By Matt Weiss
The Sardine Run can be one of the most exciting diving experiences in the world. The action can be overwhelming as dolphins, whales, sharks and dive-bombing birds attack thousands of sardines. Even when the underwater action is slow, the breaching humpbacks, soaring wandering albatross and traveling pods of bottlenose and common dolphins, which can be viewed above the surface, will keep you and your camera occupied. However, there can be times, albeit rarely, when the action is totally dead.
Such was the case on beautiful South African winter afternoon in early July during our recent DPG Sardine Run Expedition. For a few hours, we found ourselves with nothing but the anticipation of a Wonder Bar (a delicious South African milk chocolate bar that was provided in our lunch cooler each day and was a hot commodity – I think I could’ve traded anything but a camera for one) to keep us awake.
After all the Wonder Bars were consumed, and we were about to call it a day, we came across a rather bizarre looking thirty-ish foot humpback whale. Its dorsal side was red, and it was moving very slowly. As we approached the whale to investigate, it became clear it was ill.
I and another photographer grabbed masks and snorkels and hopped into the refreshing 68 degree Indian Ocean to get a closer look. From the distance, we originally thought the rusty colored back of the whale was a nasty sunburn, but when I got close to the whale in the water, I noticed it was something much more unpleasant- a layer of whale lice.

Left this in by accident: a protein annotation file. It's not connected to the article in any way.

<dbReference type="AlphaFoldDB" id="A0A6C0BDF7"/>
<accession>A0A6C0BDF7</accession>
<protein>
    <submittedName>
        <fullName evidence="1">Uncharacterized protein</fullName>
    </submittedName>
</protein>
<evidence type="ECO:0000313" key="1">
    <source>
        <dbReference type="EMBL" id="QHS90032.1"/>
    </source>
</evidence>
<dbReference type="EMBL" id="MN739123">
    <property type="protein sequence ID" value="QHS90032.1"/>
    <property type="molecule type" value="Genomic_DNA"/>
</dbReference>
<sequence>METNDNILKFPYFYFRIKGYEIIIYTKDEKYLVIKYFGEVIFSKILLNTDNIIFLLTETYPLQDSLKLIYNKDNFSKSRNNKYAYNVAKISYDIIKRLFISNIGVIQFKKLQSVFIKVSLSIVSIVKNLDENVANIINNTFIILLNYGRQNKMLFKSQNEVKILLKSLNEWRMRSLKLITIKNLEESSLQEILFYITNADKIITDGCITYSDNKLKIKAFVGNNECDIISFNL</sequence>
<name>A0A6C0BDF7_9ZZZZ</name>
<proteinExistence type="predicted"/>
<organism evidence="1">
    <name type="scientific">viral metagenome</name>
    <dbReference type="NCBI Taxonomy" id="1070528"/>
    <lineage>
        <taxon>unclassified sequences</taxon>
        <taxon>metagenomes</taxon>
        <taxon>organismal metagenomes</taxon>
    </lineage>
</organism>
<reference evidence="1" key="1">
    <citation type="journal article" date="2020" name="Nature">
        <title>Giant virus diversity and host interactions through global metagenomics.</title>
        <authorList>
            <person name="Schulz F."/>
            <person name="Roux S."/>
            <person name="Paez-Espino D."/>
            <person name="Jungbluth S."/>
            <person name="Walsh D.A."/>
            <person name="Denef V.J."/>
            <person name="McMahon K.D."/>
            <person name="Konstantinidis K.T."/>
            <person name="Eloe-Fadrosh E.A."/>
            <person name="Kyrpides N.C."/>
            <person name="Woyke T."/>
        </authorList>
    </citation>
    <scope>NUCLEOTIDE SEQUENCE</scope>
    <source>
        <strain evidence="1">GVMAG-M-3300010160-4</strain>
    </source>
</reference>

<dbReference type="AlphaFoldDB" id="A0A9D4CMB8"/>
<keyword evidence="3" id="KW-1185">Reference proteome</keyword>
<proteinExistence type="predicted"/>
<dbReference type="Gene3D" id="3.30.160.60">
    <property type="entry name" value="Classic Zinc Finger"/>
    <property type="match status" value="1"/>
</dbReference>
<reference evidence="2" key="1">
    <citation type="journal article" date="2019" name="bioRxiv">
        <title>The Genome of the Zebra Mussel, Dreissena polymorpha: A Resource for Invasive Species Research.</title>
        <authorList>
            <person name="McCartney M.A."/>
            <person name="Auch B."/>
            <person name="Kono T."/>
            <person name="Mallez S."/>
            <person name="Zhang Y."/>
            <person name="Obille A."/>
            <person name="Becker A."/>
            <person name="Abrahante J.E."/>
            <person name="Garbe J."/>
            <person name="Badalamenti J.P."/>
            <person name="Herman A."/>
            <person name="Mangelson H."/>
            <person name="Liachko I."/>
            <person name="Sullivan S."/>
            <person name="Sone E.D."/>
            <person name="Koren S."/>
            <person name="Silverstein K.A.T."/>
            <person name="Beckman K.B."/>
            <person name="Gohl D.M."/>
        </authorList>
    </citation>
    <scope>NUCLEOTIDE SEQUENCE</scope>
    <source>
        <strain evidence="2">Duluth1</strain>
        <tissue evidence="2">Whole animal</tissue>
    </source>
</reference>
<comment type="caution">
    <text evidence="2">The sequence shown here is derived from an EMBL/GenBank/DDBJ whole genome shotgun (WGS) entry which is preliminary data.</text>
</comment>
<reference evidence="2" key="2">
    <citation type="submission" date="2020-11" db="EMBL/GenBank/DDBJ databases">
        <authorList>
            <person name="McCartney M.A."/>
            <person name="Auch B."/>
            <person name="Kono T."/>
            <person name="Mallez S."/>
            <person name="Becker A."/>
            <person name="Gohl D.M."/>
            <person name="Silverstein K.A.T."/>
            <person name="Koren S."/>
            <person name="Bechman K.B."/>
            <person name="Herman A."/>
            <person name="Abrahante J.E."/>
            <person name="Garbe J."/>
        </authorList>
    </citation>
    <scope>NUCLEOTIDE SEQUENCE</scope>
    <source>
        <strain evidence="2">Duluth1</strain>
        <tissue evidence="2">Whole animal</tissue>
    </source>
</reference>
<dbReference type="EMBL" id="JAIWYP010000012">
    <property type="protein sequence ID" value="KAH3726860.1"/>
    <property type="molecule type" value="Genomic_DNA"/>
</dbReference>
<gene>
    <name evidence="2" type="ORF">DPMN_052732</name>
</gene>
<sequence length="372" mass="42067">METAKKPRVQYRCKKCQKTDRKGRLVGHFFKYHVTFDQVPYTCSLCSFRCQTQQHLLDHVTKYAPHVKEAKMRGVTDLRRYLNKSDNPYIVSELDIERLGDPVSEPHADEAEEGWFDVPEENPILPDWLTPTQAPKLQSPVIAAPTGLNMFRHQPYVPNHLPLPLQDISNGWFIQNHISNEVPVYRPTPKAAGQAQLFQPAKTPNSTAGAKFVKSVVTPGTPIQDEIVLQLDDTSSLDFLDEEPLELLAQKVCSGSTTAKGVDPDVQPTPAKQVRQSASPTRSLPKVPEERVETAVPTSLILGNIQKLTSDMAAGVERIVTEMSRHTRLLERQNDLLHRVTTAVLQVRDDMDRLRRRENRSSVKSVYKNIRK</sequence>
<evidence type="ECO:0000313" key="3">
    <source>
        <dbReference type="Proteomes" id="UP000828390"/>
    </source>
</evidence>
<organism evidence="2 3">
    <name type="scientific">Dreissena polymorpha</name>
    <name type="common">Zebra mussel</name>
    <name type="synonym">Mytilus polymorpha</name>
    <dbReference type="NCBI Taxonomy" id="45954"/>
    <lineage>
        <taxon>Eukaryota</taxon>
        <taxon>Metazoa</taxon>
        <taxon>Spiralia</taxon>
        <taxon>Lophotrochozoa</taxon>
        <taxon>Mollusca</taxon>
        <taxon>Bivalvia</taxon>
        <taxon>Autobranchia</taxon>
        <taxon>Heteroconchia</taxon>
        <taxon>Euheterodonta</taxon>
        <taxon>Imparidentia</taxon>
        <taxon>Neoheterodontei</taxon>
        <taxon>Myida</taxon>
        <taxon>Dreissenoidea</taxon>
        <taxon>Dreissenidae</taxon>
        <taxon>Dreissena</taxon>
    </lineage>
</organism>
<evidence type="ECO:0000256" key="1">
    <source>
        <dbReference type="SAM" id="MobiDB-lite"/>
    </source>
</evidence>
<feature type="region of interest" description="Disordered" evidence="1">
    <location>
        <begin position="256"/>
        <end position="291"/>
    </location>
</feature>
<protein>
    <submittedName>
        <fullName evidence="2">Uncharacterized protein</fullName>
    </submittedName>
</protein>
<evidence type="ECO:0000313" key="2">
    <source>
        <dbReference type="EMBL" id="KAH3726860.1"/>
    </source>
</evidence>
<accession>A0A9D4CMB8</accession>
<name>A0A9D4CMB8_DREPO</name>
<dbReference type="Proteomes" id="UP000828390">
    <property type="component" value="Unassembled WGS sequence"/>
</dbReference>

Whale lice are foul creatures, copepods known as ectoparasites, and I wouldn’t be surprised to find out they were inspiration for “The Predator” character. Apparently, they live on whales, like this unfortunate humpback, and while parasitic, normally pose no problem to the health of the whale. Something about this whale being sick allowed them to flourish, and they were eating away at its skin, exposing the whale’s white flesh.
In addition to the layer of sea lice and exposed flesh, the whale had excess barnacle growth on its chin that looked like a crustacean goatee. Below us, large 10-foot dusky sharks were circling, waiting for the humpback to lose its last bit of fight. It was saddening to see such a magnificent creature in such dire circumstances.
We left the desperate whale, as he slowly headed west toward the falling sun. He sent us off with a large blow, likely one of it’s final breaths. The next day our microlight pilot scoured the ocean from the sky looking for the suffering animal, but without success. It was gone.
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